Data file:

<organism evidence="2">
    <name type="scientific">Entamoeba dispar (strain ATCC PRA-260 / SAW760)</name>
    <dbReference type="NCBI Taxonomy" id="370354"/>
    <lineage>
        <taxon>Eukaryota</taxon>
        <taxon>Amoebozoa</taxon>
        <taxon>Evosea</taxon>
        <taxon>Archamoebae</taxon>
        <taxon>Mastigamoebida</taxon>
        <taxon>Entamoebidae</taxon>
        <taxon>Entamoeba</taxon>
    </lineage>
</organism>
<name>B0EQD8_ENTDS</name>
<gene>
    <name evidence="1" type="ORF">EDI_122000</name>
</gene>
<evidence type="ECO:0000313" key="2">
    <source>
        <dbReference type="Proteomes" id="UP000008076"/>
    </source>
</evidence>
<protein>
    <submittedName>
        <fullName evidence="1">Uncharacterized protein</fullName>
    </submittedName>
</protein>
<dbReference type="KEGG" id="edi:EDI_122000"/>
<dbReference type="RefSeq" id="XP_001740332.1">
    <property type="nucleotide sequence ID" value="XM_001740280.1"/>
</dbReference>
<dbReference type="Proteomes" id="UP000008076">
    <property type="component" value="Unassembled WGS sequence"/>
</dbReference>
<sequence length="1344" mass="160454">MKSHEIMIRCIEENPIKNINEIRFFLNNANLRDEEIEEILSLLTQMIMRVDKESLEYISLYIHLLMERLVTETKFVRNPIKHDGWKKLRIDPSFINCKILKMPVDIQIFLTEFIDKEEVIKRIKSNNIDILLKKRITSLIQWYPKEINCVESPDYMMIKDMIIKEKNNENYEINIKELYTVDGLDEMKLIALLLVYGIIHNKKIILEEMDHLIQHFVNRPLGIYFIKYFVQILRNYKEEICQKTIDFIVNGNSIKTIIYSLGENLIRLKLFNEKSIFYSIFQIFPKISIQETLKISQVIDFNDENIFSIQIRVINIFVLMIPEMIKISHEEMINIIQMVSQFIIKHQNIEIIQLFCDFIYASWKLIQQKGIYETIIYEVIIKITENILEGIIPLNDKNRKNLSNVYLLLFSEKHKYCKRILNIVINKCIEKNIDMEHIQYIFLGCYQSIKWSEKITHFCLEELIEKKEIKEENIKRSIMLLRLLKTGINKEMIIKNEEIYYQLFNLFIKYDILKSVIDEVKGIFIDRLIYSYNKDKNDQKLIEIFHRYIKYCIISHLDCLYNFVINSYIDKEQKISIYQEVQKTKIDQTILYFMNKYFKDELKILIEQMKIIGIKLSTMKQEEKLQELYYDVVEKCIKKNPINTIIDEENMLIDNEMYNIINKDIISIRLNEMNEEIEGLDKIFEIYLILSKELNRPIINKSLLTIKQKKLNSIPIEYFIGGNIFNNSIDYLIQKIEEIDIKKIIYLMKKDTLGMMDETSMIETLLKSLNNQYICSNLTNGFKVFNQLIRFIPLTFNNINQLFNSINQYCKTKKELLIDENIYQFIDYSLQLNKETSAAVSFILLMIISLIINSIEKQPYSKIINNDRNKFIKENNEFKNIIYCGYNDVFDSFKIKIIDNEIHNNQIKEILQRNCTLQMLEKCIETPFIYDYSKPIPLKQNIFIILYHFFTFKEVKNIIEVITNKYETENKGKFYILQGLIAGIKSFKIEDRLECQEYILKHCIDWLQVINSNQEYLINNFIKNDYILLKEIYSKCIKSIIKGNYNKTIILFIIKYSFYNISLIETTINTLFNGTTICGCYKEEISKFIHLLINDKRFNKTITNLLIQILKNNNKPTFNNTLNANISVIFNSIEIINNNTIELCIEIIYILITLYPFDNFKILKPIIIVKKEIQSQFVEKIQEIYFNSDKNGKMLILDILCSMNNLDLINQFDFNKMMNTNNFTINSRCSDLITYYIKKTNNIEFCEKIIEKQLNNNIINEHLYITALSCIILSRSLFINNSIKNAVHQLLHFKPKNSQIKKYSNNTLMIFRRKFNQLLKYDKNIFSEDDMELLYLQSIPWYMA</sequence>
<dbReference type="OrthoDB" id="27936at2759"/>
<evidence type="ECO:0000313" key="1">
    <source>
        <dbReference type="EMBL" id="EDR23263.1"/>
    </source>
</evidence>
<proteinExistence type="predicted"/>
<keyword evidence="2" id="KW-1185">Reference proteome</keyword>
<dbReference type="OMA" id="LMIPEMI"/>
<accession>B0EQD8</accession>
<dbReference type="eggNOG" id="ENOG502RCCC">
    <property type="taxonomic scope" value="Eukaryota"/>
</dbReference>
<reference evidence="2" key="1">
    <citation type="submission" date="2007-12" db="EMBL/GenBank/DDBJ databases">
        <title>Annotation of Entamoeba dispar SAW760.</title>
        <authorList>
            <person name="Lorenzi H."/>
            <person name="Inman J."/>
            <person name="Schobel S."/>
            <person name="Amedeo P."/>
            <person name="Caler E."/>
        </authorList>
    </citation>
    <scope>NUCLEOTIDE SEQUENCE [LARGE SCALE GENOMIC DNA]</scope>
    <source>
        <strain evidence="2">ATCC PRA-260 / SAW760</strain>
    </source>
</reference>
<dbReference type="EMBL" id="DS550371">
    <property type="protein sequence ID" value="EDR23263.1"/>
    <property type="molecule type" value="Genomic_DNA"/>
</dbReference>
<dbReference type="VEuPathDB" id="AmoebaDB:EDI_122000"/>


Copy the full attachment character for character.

<organism evidence="2">
    <name type="scientific">Entamoeba dispar (strain ATCC PRA-260 / SAW760)</name>
    <dbReference type="NCBI Taxonomy" id="370354"/>
    <lineage>
        <taxon>Eukaryota</taxon>
        <taxon>Amoebozoa</taxon>
        <taxon>Evosea</taxon>
        <taxon>Archamoebae</taxon>
        <taxon>Mastigamoebida</taxon>
        <taxon>Entamoebidae</taxon>
        <taxon>Entamoeba</taxon>
    </lineage>
</organism>
<name>B0EQD8_ENTDS</name>
<gene>
    <name evidence="1" type="ORF">EDI_122000</name>
</gene>
<evidence type="ECO:0000313" key="2">
    <source>
        <dbReference type="Proteomes" id="UP000008076"/>
    </source>
</evidence>
<protein>
    <submittedName>
        <fullName evidence="1">Uncharacterized protein</fullName>
    </submittedName>
</protein>
<dbReference type="KEGG" id="edi:EDI_122000"/>
<dbReference type="RefSeq" id="XP_001740332.1">
    <property type="nucleotide sequence ID" value="XM_001740280.1"/>
</dbReference>
<dbReference type="Proteomes" id="UP000008076">
    <property type="component" value="Unassembled WGS sequence"/>
</dbReference>
<sequence length="1344" mass="160454">MKSHEIMIRCIEENPIKNINEIRFFLNNANLRDEEIEEILSLLTQMIMRVDKESLEYISLYIHLLMERLVTETKFVRNPIKHDGWKKLRIDPSFINCKILKMPVDIQIFLTEFIDKEEVIKRIKSNNIDILLKKRITSLIQWYPKEINCVESPDYMMIKDMIIKEKNNENYEINIKELYTVDGLDEMKLIALLLVYGIIHNKKIILEEMDHLIQHFVNRPLGIYFIKYFVQILRNYKEEICQKTIDFIVNGNSIKTIIYSLGENLIRLKLFNEKSIFYSIFQIFPKISIQETLKISQVIDFNDENIFSIQIRVINIFVLMIPEMIKISHEEMINIIQMVSQFIIKHQNIEIIQLFCDFIYASWKLIQQKGIYETIIYEVIIKITENILEGIIPLNDKNRKNLSNVYLLLFSEKHKYCKRILNIVINKCIEKNIDMEHIQYIFLGCYQSIKWSEKITHFCLEELIEKKEIKEENIKRSIMLLRLLKTGINKEMIIKNEEIYYQLFNLFIKYDILKSVIDEVKGIFIDRLIYSYNKDKNDQKLIEIFHRYIKYCIISHLDCLYNFVINSYIDKEQKISIYQEVQKTKIDQTILYFMNKYFKDELKILIEQMKIIGIKLSTMKQEEKLQELYYDVVEKCIKKNPINTIIDEENMLIDNEMYNIINKDIISIRLNEMNEEIEGLDKIFEIYLILSKELNRPIINKSLLTIKQKKLNSIPIEYFIGGNIFNNSIDYLIQKIEEIDIKKIIYLMKKDTLGMMDETSMIETLLKSLNNQYICSNLTNGFKVFNQLIRFIPLTFNNINQLFNSINQYCKTKKELLIDENIYQFIDYSLQLNKETSAAVSFILLMIISLIINSIEKQPYSKIINNDRNKFIKENNEFKNIIYCGYNDVFDSFKIKIIDNEIHNNQIKEILQRNCTLQMLEKCIETPFIYDYSKPIPLKQNIFIILYHFFTFKEVKNIIEVITNKYETENKGKFYILQGLIAGIKSFKIEDRLECQEYILKHCIDWLQVINSNQEYLINNFIKNDYILLKEIYSKCIKSIIKGNYNKTIILFIIKYSFYNISLIETTINTLFNGTTICGCYKEEISKFIHLLINDKRFNKTITNLLIQILKNNNKPTFNNTLNANISVIFNSIEIINNNTIELCIEIIYILITLYPFDNFKILKPIIIVKKEIQSQFVEKIQEIYFNSDKNGKMLILDILCSMNNLDLINQFDFNKMMNTNNFTINSRCSDLITYYIKKTNNIEFCEKIIEKQLNNNIINEHLYITALSCIILSRSLFINNSIKNAVHQLLHFKPKNSQIKKYSNNTLMIFRRKFNQLLKYDKNIFSEDDMELLYLQSIPWYMA</sequence>
<dbReference type="OrthoDB" id="27936at2759"/>
<evidence type="ECO:0000313" key="1">
    <source>
        <dbReference type="EMBL" id="EDR23263.1"/>
    </source>
</evidence>
<proteinExistence type="predicted"/>
<keyword evidence="2" id="KW-1185">Reference proteome</keyword>
<dbReference type="OMA" id="LMIPEMI"/>
<accession>B0EQD8</accession>
<dbReference type="eggNOG" id="ENOG502RCCC">
    <property type="taxonomic scope" value="Eukaryota"/>
</dbReference>
<reference evidence="2" key="1">
    <citation type="submission" date="2007-12" db="EMBL/GenBank/DDBJ databases">
        <title>Annotation of Entamoeba dispar SAW760.</title>
        <authorList>
            <person name="Lorenzi H."/>
            <person name="Inman J."/>
            <person name="Schobel S."/>
            <person name="Amedeo P."/>
            <person name="Caler E."/>
        </authorList>
    </citation>
    <scope>NUCLEOTIDE SEQUENCE [LARGE SCALE GENOMIC DNA]</scope>
    <source>
        <strain evidence="2">ATCC PRA-260 / SAW760</strain>
    </source>
</reference>
<dbReference type="EMBL" id="DS550371">
    <property type="protein sequence ID" value="EDR23263.1"/>
    <property type="molecule type" value="Genomic_DNA"/>
</dbReference>
<dbReference type="VEuPathDB" id="AmoebaDB:EDI_122000"/>